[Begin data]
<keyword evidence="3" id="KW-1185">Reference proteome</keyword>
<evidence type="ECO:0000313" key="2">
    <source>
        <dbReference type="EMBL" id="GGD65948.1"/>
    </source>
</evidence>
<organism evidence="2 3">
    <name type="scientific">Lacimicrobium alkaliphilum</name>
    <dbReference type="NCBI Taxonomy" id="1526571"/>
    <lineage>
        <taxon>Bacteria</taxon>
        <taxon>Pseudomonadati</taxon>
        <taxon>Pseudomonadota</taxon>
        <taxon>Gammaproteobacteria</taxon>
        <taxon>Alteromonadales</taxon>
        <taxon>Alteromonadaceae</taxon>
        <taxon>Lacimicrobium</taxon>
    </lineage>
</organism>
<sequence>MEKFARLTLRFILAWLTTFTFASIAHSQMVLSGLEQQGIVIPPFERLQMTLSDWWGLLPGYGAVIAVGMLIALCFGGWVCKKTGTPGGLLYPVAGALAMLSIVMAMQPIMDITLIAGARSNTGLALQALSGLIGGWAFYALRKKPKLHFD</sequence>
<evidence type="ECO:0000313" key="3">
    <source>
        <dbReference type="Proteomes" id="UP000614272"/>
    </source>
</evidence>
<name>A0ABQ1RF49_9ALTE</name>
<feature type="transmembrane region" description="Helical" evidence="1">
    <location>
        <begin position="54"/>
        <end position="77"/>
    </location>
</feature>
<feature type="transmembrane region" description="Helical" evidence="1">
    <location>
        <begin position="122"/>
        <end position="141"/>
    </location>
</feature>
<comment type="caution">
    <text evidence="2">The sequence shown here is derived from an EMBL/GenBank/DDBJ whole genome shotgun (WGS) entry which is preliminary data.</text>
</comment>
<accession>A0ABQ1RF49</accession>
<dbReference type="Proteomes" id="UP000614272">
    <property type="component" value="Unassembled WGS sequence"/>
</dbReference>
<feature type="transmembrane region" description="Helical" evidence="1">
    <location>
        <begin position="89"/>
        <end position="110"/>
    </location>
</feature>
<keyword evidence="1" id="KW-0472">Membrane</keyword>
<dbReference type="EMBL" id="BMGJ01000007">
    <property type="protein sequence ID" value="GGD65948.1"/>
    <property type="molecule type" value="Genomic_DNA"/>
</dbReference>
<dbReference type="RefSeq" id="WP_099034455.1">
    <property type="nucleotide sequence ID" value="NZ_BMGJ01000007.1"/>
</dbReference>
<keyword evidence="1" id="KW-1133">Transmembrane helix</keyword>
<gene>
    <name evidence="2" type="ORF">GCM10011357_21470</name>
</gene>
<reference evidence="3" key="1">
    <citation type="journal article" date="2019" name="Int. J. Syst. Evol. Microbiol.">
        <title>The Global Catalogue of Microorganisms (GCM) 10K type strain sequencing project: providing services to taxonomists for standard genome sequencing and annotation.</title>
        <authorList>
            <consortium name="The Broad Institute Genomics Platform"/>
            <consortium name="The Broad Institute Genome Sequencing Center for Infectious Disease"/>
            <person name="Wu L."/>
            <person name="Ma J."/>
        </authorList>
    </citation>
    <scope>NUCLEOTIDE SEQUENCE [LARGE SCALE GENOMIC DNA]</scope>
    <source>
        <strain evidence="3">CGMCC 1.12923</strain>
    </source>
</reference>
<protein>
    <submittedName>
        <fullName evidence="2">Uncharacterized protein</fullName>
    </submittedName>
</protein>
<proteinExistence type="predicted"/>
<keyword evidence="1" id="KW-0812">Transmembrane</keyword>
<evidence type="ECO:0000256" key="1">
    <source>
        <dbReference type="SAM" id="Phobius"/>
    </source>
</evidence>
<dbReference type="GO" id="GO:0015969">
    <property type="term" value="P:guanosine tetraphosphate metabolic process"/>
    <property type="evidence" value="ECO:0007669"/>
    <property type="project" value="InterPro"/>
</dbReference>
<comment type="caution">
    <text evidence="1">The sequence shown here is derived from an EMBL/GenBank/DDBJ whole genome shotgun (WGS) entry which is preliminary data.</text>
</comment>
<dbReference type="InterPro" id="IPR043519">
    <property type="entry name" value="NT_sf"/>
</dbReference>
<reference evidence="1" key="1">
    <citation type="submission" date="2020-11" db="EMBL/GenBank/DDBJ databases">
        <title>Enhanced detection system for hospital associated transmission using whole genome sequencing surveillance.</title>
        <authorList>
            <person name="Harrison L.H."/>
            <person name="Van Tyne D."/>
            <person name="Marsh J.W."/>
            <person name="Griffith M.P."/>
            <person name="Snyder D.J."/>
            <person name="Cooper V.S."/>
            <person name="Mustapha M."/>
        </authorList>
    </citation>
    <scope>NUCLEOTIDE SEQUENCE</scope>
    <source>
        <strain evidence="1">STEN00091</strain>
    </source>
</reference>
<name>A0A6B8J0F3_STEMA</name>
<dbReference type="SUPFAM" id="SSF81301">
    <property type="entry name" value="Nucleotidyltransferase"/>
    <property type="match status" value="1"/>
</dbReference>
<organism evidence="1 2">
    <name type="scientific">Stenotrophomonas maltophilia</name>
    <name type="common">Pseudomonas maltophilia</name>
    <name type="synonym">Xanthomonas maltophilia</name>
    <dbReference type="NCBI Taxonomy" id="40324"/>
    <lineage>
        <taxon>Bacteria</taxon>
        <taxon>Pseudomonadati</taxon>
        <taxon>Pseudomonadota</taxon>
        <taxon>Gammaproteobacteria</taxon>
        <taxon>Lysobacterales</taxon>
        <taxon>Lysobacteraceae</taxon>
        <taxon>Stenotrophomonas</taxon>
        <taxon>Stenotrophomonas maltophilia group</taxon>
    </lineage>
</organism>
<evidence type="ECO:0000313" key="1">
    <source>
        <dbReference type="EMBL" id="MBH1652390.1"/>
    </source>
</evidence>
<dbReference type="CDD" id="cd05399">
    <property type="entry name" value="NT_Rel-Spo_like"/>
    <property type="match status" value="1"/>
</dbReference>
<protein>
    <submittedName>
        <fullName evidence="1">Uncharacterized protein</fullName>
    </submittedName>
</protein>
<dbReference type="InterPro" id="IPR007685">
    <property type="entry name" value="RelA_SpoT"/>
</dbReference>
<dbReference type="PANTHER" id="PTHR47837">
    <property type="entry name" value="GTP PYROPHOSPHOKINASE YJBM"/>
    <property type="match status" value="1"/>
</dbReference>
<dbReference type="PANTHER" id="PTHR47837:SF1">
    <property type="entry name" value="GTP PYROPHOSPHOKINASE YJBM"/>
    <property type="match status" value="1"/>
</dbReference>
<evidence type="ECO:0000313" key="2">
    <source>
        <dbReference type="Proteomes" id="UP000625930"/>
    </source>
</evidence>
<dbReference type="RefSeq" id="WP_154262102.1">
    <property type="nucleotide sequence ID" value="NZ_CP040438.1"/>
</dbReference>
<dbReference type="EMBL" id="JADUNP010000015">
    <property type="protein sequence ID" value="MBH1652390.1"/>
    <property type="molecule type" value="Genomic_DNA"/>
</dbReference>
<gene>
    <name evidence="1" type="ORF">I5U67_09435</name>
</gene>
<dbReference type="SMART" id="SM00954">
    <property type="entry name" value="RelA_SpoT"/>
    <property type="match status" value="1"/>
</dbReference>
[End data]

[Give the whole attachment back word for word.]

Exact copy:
<keyword evidence="3" id="KW-1185">Reference proteome</keyword>
<evidence type="ECO:0000313" key="2">
    <source>
        <dbReference type="EMBL" id="GGD65948.1"/>
    </source>
</evidence>
<organism evidence="2 3">
    <name type="scientific">Lacimicrobium alkaliphilum</name>
    <dbReference type="NCBI Taxonomy" id="1526571"/>
    <lineage>
        <taxon>Bacteria</taxon>
        <taxon>Pseudomonadati</taxon>
        <taxon>Pseudomonadota</taxon>
        <taxon>Gammaproteobacteria</taxon>
        <taxon>Alteromonadales</taxon>
        <taxon>Alteromonadaceae</taxon>
        <taxon>Lacimicrobium</taxon>
    </lineage>
</organism>
<sequence>MEKFARLTLRFILAWLTTFTFASIAHSQMVLSGLEQQGIVIPPFERLQMTLSDWWGLLPGYGAVIAVGMLIALCFGGWVCKKTGTPGGLLYPVAGALAMLSIVMAMQPIMDITLIAGARSNTGLALQALSGLIGGWAFYALRKKPKLHFD</sequence>
<evidence type="ECO:0000313" key="3">
    <source>
        <dbReference type="Proteomes" id="UP000614272"/>
    </source>
</evidence>
<name>A0ABQ1RF49_9ALTE</name>
<feature type="transmembrane region" description="Helical" evidence="1">
    <location>
        <begin position="54"/>
        <end position="77"/>
    </location>
</feature>
<feature type="transmembrane region" description="Helical" evidence="1">
    <location>
        <begin position="122"/>
        <end position="141"/>
    </location>
</feature>
<comment type="caution">
    <text evidence="2">The sequence shown here is derived from an EMBL/GenBank/DDBJ whole genome shotgun (WGS) entry which is preliminary data.</text>
</comment>
<accession>A0ABQ1RF49</accession>
<dbReference type="Proteomes" id="UP000614272">
    <property type="component" value="Unassembled WGS sequence"/>
</dbReference>
<feature type="transmembrane region" description="Helical" evidence="1">
    <location>
        <begin position="89"/>
        <end position="110"/>
    </location>
</feature>
<keyword evidence="1" id="KW-0472">Membrane</keyword>
<dbReference type="EMBL" id="BMGJ01000007">
    <property type="protein sequence ID" value="GGD65948.1"/>
    <property type="molecule type" value="Genomic_DNA"/>
</dbReference>
<dbReference type="RefSeq" id="WP_099034455.1">
    <property type="nucleotide sequence ID" value="NZ_BMGJ01000007.1"/>
</dbReference>
<keyword evidence="1" id="KW-1133">Transmembrane helix</keyword>
<gene>
    <name evidence="2" type="ORF">GCM10011357_21470</name>
</gene>
<reference evidence="3" key="1">
    <citation type="journal article" date="2019" name="Int. J. Syst. Evol. Microbiol.">
        <title>The Global Catalogue of Microorganisms (GCM) 10K type strain sequencing project: providing services to taxonomists for standard genome sequencing and annotation.</title>
        <authorList>
            <consortium name="The Broad Institute Genomics Platform"/>
            <consortium name="The Broad Institute Genome Sequencing Center for Infectious Disease"/>
            <person name="Wu L."/>
            <person name="Ma J."/>
        </authorList>
    </citation>
    <scope>NUCLEOTIDE SEQUENCE [LARGE SCALE GENOMIC DNA]</scope>
    <source>
        <strain evidence="3">CGMCC 1.12923</strain>
    </source>
</reference>
<protein>
    <submittedName>
        <fullName evidence="2">Uncharacterized protein</fullName>
    </submittedName>
</protein>
<proteinExistence type="predicted"/>
<keyword evidence="1" id="KW-0812">Transmembrane</keyword>
<evidence type="ECO:0000256" key="1">
    <source>
        <dbReference type="SAM" id="Phobius"/>
    </source>
</evidence>
<dbReference type="GO" id="GO:0015969">
    <property type="term" value="P:guanosine tetraphosphate metabolic process"/>
    <property type="evidence" value="ECO:0007669"/>
    <property type="project" value="InterPro"/>
</dbReference>
<comment type="caution">
    <text evidence="1">The sequence shown here is derived from an EMBL/GenBank/DDBJ whole genome shotgun (WGS) entry which is preliminary data.</text>
</comment>
<dbReference type="InterPro" id="IPR043519">
    <property type="entry name" value="NT_sf"/>
</dbReference>
<reference evidence="1" key="1">
    <citation type="submission" date="2020-11" db="EMBL/GenBank/DDBJ databases">
        <title>Enhanced detection system for hospital associated transmission using whole genome sequencing surveillance.</title>
        <authorList>
            <person name="Harrison L.H."/>
            <person name="Van Tyne D."/>
            <person name="Marsh J.W."/>
            <person name="Griffith M.P."/>
            <person name="Snyder D.J."/>
            <person name="Cooper V.S."/>
            <person name="Mustapha M."/>
        </authorList>
    </citation>
    <scope>NUCLEOTIDE SEQUENCE</scope>
    <source>
        <strain evidence="1">STEN00091</strain>
    </source>
</reference>
<name>A0A6B8J0F3_STEMA</name>
<dbReference type="SUPFAM" id="SSF81301">
    <property type="entry name" value="Nucleotidyltransferase"/>
    <property type="match status" value="1"/>
</dbReference>
<organism evidence="1 2">
    <name type="scientific">Stenotrophomonas maltophilia</name>
    <name type="common">Pseudomonas maltophilia</name>
    <name type="synonym">Xanthomonas maltophilia</name>
    <dbReference type="NCBI Taxonomy" id="40324"/>
    <lineage>
        <taxon>Bacteria</taxon>
        <taxon>Pseudomonadati</taxon>
        <taxon>Pseudomonadota</taxon>
        <taxon>Gammaproteobacteria</taxon>
        <taxon>Lysobacterales</taxon>
        <taxon>Lysobacteraceae</taxon>
        <taxon>Stenotrophomonas</taxon>
        <taxon>Stenotrophomonas maltophilia group</taxon>
    </lineage>
</organism>
<evidence type="ECO:0000313" key="1">
    <source>
        <dbReference type="EMBL" id="MBH1652390.1"/>
    </source>
</evidence>
<dbReference type="CDD" id="cd05399">
    <property type="entry name" value="NT_Rel-Spo_like"/>
    <property type="match status" value="1"/>
</dbReference>
<protein>
    <submittedName>
        <fullName evidence="1">Uncharacterized protein</fullName>
    </submittedName>
</protein>
<dbReference type="InterPro" id="IPR007685">
    <property type="entry name" value="RelA_SpoT"/>
</dbReference>
<dbReference type="PANTHER" id="PTHR47837">
    <property type="entry name" value="GTP PYROPHOSPHOKINASE YJBM"/>
    <property type="match status" value="1"/>
</dbReference>
<dbReference type="PANTHER" id="PTHR47837:SF1">
    <property type="entry name" value="GTP PYROPHOSPHOKINASE YJBM"/>
    <property type="match status" value="1"/>
</dbReference>
<evidence type="ECO:0000313" key="2">
    <source>
        <dbReference type="Proteomes" id="UP000625930"/>
    </source>
</evidence>
<dbReference type="RefSeq" id="WP_154262102.1">
    <property type="nucleotide sequence ID" value="NZ_CP040438.1"/>
</dbReference>
<dbReference type="EMBL" id="JADUNP010000015">
    <property type="protein sequence ID" value="MBH1652390.1"/>
    <property type="molecule type" value="Genomic_DNA"/>
</dbReference>
<gene>
    <name evidence="1" type="ORF">I5U67_09435</name>
</gene>
<dbReference type="SMART" id="SM00954">
    <property type="entry name" value="RelA_SpoT"/>
    <property type="match status" value="1"/>
</dbReference>